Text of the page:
Suicide Risk Factors Identified Among Depressed Teens

Ruzanna Harutyunyan's picture

Use of medication did not trigger suicidal thinking among adolescents with depression, but those with persistent and severe depression were more at risk for suicidal events while undergoing treatment, according to a new analysis of data from the NIMH-funded Treatment for Adolescents with Depression Study (TADS). The analysis, which was published in the May 2009 issue of the Journal of Clinical Psychiatry, was conducted to better understand what may predict the development of suicidal events during treatment.


Depression is a major risk factor for suicidal thinking and behavior (suicidality). Antidepressant medications, though effective in decreasing depression, may also increase the risk for suicidal thinking and attempts among adolescents. But scientists are unsure how these medications may prompt some teens to consider or attempt suicide. To add further complication, suicidality may emerge even when depression begins to lift and patients begin to improve. For these reasons, doctors treating teens with depression are strongly encouraged to closely monitor their patients for at least the first month of treatment.

Benedetto Vitiello, M.D., of NIMH, and colleagues analyzed data from the 36-week TADS to determine if they could identify possible predictors of suicidal events among the 439 participants. The primary results of TADS, which compared medication, psychotherapy, and their combination in treating teens with depression, have been previously reported.

Results of the Study


Although no suicides occurred during the study, about 10 percent of participants experienced at least one suicidal event, defined as serious suicidal thinking or a suicide attempt. In addition, events occurred anywhere between the first week and the 31st week of the trial, indicating that the risk for suicidal events did not decrease after the first month of treatment. The researchers also found no differences in suicidal event timing among participants receiving antidepressant medications compared to participants not receiving medication.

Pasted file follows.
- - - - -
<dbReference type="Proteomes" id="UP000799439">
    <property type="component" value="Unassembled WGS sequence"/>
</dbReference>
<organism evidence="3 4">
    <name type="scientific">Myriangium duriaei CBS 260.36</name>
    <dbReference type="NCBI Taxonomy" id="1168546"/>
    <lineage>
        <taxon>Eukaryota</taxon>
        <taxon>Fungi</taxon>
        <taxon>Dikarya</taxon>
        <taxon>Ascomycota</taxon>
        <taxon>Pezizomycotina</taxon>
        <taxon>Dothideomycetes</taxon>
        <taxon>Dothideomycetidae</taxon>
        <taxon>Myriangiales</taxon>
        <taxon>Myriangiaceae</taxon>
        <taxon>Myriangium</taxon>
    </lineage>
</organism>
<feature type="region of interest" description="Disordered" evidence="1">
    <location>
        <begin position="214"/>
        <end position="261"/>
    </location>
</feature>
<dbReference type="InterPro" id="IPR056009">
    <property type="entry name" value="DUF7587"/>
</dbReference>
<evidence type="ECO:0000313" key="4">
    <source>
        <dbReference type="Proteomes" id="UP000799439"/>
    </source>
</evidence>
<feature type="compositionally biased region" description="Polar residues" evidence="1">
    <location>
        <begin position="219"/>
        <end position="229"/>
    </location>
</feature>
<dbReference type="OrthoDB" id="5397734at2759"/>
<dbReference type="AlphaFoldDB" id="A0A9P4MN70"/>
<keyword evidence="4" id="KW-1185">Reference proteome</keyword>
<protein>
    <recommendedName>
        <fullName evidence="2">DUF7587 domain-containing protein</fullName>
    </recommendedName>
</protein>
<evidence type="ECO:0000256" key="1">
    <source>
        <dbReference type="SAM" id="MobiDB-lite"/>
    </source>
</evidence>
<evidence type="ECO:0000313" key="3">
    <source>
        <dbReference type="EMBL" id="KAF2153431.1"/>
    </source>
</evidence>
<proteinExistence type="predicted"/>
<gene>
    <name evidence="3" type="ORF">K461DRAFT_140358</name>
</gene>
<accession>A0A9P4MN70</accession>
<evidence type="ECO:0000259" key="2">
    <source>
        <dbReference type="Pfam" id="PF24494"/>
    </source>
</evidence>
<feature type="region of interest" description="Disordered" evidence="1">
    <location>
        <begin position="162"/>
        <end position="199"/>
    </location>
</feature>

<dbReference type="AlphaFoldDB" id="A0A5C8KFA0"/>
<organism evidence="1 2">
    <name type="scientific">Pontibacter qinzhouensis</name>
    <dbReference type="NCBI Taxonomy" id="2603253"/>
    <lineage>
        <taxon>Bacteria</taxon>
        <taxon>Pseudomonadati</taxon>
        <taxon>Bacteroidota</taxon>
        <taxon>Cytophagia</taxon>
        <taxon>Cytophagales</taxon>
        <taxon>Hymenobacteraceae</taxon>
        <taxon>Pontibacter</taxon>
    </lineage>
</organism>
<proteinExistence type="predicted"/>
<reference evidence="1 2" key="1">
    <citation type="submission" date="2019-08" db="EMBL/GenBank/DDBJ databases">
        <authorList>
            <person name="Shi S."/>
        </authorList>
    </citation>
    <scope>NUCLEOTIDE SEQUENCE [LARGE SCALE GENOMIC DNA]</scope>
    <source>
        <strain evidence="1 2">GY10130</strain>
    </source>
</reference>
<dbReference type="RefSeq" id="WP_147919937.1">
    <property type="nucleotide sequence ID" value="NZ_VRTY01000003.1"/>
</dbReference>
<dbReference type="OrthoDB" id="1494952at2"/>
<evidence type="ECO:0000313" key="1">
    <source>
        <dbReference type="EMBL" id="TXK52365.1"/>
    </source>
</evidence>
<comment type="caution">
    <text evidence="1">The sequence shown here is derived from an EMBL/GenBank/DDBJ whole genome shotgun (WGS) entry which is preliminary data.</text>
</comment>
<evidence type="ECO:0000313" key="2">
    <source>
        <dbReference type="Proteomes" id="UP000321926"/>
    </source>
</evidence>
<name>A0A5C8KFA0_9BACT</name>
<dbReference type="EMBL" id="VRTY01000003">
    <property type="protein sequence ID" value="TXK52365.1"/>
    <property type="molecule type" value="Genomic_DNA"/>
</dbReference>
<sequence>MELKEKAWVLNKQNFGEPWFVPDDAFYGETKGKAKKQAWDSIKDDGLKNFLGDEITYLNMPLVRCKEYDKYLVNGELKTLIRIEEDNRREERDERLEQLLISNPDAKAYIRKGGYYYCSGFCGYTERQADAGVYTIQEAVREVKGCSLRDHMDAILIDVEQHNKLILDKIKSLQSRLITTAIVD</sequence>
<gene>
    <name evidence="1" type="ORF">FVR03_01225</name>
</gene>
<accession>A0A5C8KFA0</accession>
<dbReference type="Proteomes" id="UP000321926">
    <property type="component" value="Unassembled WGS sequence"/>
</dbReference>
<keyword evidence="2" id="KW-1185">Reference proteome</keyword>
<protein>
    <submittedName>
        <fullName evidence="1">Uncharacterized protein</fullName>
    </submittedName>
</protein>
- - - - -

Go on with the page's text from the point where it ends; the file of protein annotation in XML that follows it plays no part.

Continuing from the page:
Rather, participants who showed serious suicidal thinking and severe depressive symptoms prior to study treatment were more likely to have a suicidal event during treatment. In addition, interpersonal stressors, such as conflicts with family members, preceded suicidal events in 73 percent of cases.


Because the timing of suicidal events varied, the researchers suggest that careful clinical monitoring should continue past the first month of treatment. In addition, because the teens typically did not show increased irritability, insomnia or agitation before an event—common signs prior to a suicide attempt—the researchers concluded that suicidality was likely not triggered by medication. Rather, the analysis showed that the teens that experienced a suicidal event tended to do so in the context of persistent depression and difficult interpersonal problems.

What's Next

More research is needed to better understand individual characteristics and identify specific predictors of suicidal actions, especially among adolescents with no history of suicidal thinking or behavior.